Healthy Eating, Part II – What foods do children need? What foods should be avoided?

Healthy Eating, Part II - What foods do children need?

Healthy Eating, Part II - What foods do children need?

When my son Kevin was about 3 years old, he spied a green pea. He picked it up between his fingers and rolled it over. It looked good! He then pushed the pea up his nose. Interesting. Vegetables are fun! He used another pea to push the first one up higher. Then another. Yet another pea followed the first three into Kevin’s nose–and it was not the last! Kev was not satisfied until he had enjoyed five peas–in his nose! Later, in the emergency room, after they’d removed the peas, Kev’s older brother Garrett, with a sweet twinkle in his eye, called Kevin a pea-brain!!! When I say that kids need vegetables, I mean they need to eat vegetables — by mouth.

It’s hard to compete against fast-food kids’ meals–salty, fatty food, served quickly, in a bright, exciting place–and they come with toys! It’s no wonder trips to fast-food restaurants have become the pinnacle of gastronomic delight for most preschool children in the United States. But here, in these fast-food restaurants, children miss out on important nutrients and fill their tummies (and arteries) with things they don’t need. We need to be very clear about what they need and what they don’t in order to avoid being knocked over by the junk food current.

Children do need whole grains. They do need fresh fruits and fresh vegetables. They do need a source of calcium for their growing bones. They do need healthy sources of proteins, either from fish, poultry, eggs, and meat, or from plant sources. These foods give them the vitamins, minerals, and micronutrients they need to build high-quality bodies.

Children do not need to eat large amounts of sugar. In the 1800s, the average American consumed 12 pounds of sugar per year. By 1975, however, after the overwhelming success of the refined-food industry, the 12 pounds had jumped to a world-leading 118 pounds per year, and jumped again to 154 pounds per capita (for every man, woman, and child) by 1997. This amounts to 53 teaspoonfuls of added sugar per person per day. This is in contrast to the recommended 6-18 teaspoonfuls per day, depending on total calories in an individual’s diet, recommended by the USDA (Food Consumption, Prices and Expenditures, United States Department of Agriculture, 1999).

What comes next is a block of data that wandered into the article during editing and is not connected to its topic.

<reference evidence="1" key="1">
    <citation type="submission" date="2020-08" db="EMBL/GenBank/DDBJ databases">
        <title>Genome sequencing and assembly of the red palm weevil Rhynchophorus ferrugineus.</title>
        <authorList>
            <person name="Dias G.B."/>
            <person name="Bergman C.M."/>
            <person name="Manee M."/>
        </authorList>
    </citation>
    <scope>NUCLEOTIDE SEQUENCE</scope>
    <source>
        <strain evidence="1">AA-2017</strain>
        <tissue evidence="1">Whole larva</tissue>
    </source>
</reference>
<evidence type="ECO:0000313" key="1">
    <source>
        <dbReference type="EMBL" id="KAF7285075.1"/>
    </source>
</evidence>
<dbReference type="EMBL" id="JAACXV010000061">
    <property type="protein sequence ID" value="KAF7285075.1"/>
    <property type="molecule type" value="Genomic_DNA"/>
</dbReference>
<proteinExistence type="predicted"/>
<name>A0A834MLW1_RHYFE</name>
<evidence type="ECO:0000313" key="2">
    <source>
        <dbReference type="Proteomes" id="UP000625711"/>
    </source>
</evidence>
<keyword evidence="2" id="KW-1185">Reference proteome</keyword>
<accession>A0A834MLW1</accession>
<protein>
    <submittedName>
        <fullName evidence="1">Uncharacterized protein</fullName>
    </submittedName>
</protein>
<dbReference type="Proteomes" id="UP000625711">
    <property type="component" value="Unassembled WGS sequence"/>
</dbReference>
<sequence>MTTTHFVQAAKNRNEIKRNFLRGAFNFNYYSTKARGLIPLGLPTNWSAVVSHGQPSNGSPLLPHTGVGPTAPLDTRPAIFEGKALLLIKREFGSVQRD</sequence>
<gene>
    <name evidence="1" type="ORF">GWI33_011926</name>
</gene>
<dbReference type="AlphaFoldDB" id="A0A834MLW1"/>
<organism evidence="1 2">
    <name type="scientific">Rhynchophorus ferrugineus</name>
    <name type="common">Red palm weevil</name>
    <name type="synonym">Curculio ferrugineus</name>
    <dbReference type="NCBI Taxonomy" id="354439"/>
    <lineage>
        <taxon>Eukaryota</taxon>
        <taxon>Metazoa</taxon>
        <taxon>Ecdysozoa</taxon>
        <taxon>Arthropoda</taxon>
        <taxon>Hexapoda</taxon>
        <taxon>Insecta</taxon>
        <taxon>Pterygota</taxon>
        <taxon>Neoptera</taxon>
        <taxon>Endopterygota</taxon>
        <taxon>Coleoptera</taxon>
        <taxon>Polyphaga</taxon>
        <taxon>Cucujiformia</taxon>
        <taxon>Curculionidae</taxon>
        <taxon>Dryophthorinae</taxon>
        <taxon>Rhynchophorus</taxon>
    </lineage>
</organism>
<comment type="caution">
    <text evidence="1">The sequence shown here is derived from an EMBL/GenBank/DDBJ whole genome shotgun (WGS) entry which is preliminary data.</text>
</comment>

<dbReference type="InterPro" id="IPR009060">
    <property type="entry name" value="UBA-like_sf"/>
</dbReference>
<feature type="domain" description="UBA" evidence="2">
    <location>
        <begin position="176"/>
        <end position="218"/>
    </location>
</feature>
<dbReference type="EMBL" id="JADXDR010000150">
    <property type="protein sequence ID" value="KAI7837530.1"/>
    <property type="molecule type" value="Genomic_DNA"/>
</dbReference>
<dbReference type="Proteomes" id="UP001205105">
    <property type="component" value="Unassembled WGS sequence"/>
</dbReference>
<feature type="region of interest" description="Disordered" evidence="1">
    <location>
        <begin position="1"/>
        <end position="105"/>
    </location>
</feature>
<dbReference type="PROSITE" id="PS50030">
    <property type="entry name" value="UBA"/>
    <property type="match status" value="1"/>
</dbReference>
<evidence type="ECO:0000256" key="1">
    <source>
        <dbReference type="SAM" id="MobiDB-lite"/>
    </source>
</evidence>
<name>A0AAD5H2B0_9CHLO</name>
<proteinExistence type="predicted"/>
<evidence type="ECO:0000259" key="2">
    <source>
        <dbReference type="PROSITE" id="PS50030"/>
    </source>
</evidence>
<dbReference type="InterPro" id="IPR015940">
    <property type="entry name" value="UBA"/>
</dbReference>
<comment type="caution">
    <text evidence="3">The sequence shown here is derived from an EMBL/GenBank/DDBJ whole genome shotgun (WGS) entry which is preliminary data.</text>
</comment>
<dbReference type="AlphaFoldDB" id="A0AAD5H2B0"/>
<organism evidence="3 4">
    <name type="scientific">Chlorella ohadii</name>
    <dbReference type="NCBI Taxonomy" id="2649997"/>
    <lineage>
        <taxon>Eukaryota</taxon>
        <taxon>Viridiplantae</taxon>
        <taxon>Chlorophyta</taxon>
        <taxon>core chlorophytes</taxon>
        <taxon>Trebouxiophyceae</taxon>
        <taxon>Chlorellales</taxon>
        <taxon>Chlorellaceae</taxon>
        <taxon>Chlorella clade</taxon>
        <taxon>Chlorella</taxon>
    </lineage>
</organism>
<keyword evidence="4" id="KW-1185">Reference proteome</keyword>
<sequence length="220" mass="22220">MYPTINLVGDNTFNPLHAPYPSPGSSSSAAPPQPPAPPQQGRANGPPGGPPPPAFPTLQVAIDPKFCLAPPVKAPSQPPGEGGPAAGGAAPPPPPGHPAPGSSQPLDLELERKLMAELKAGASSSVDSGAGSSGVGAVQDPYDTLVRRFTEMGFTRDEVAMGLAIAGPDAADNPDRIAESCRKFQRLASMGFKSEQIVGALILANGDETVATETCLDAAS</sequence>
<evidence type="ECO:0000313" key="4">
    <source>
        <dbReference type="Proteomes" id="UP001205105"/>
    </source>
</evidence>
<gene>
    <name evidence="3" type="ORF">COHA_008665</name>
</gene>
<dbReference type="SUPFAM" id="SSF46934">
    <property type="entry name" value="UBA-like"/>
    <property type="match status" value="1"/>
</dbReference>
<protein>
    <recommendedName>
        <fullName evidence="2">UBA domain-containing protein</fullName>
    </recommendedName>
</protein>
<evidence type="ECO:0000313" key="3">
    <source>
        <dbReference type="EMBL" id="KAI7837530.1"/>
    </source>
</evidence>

The effect of sugar intake on children’s behavior is a hotly debated topic in pediatrics. Parents and educators often contend that sugar and other carbohydrate ingestion can dramatically impact children’s behavior, particularly their activity levels. Physicians, on the other hand, have looked at controlled studies of sugar intake and have not found hypoglycemia or other blood sugar abnormalities in children who are consuming large amounts of sugar.

An interesting article appears in the February 1995 edition of the Journal of Pediatrics. In contrast with other research teams, William Tamborlane, MD, et al of Yale University, leaders in child nutrition, reported a more pronounced response to a glucose load in children than in adults.

It is commonly acknowledged that as blood glucose levels fall, a compensatory release of adrenaline occurs. When the blood glucose level falls below normal, the resulting situation is called hypoglycemia. Signs and symptoms that accompany this include shakiness, sweating, and altered thinking and behavior.

Tamborlane and his colleagues demonstrated that this adrenaline release occurs at higher glucose levels in children than it does in adults. In children, it occurs at a blood sugar level that would not be considered hypoglycemic. The peak of this adrenaline surge comes about 4 hours after eating. The authors reason that the problem is not sugar, per se, but highly refined sugars and carbohydrates, which enter the bloodstream quickly and produce more rapid fluctuations in blood glucose levels.

Giving your child a breakfast that contains fiber (such as oatmeal, shredded wheat, berries, bananas, or whole-grain pancakes) should keep adrenaline levels more constant and make the school day a more wondrous experience. Packing her or his lunch box with delicious, fiber-containing treats (such as whole-grain breads, peaches, grapes, or a myriad of other fresh fruits) may turn afternoons at home into a delight.

Refined sugars also affect insulin control, which decides how much fat they will store for the rest of their lives. As a child, I had HoHos, Twinkies, and Ding Dongs as regular parts of my meals because my mother, like so many of that era, wanted to give her children a nice treat. We both shudder now to think of it.

Sugar is not just found in sweets or junk cereal. It’s in almost everything. When you look at labels, you find sugar, sucrose, glucose, dextrose, sorbitol, or corn syrup on almost every label. The more simple meals from whole foods contain much less sugar.

Fruit juices contain lots of simple sugar without much fiber. Many people think of juices as health foods. This simply isn’t true. In small quantities they are fine, but they are mainly a way to get many of the calories and some of the nutrients from a substance, without getting as full and without getting the needed fiber. One study has shown that children who drink more than 12 ounces of fruit juice per day are shorter and fatter than those who don’t.